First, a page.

Sign up for a Microsoft Account for Windows 8
Whether you’re signing in to Windows 8 for the first time, trying to access some Start screen apps, or just trying to change a setting, you’ll eventually see a screen similar to this one.
That screen appears because Windows 8 introduces a new type of user account. You can sign in with either a Microsoft account or a Local account. Each serves different needs:
Local account: This account works fine for people working with traditional Windows programs on the Windows desktop. Local account holders can’t run many of the Start screen apps bundled with Windows 8, including the Mail app. Nor can they download new apps from the Windows Store.
Microsoft account: Consisting of an e-mail address and a password, this lets you download apps from the Windows Store and run all the bundled apps in Windows 8. You can link a Microsoft account with your social media accounts, automatically stocking your address book with your friends from Facebook, Twitter, and other sites. (Plus, you can access both your own and your friends’ Facebook photos.)
You can sign in with a Microsoft account in either of two ways, ranked according to simplicity:
Use an existing Microsoft account. If you already use Hotmail, Outlook, Live, Xbox Live, or Windows Messenger, you already have a Microsoft account and password. Type in that e-mail address and password at the screen shown and then click the Sign In button.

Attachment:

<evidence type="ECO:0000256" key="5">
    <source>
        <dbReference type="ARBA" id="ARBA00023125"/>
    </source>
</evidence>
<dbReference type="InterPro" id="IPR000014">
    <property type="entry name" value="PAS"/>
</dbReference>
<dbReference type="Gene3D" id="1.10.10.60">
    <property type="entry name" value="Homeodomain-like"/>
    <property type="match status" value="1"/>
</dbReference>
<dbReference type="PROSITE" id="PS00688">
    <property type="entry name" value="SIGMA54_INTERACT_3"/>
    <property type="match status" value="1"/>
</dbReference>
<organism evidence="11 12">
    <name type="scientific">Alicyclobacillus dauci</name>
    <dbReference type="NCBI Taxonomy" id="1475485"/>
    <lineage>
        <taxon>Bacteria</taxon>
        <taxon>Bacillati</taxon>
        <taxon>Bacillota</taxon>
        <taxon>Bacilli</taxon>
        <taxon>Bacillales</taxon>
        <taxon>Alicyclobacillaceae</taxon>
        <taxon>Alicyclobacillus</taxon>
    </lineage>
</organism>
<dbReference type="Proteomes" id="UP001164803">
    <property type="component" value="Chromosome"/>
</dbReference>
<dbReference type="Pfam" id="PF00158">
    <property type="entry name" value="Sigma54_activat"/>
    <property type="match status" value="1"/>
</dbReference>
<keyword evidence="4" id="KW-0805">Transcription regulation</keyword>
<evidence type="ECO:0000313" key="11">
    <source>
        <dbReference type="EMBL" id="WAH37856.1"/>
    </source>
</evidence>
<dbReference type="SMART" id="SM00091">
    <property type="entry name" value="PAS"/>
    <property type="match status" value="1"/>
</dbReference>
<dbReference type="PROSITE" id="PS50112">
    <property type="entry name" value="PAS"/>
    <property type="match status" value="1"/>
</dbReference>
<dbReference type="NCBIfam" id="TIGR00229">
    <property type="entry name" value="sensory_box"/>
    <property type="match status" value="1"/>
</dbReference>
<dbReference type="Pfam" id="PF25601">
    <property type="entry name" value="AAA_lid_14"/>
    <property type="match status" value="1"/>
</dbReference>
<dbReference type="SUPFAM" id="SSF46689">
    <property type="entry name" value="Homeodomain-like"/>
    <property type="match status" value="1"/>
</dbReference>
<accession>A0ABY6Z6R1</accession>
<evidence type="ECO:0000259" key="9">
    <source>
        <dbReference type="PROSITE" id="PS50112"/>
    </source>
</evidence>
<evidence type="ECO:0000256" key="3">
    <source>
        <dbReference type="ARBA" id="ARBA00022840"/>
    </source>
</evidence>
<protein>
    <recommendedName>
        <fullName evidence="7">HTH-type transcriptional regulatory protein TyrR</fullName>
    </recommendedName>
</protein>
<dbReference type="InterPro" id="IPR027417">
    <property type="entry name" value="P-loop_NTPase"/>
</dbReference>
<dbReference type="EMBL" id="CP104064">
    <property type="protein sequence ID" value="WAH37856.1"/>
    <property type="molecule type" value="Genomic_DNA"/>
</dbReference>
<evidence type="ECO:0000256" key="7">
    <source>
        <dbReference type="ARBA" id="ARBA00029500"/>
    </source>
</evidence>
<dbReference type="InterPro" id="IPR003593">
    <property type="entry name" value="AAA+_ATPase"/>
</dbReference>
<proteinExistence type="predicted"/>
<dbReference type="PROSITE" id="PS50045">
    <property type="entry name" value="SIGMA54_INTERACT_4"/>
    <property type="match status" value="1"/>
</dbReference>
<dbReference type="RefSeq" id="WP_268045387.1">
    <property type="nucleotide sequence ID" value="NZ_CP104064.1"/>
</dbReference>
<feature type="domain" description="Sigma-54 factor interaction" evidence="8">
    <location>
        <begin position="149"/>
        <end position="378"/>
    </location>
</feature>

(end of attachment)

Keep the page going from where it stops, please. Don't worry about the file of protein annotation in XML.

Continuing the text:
Sign up for a new Microsoft account. Click the Sign Up for a Microsoft Account link and Microsoft takes you to a website where you can turn your existing e-mail address into a Microsoft account. (Signing up for a new Microsoft e-mail address is a better option, however, because it lets you use Windows 8’s built-in Mail app.)
If you’re signing into Windows 8 for the first time, and you don’t want a Microsoft account, you’ll see a Cancel button. Click Cancel, and the next screen shows a button that lets you sign in with a Local account instead.
But until you create a Microsoft account, the nag screen will haunt you whenever you try to access a Windows 8 feature that requires a Microsoft account.
For more information about Windows 8 and its features, explore Windows 8 For Dummies, available online.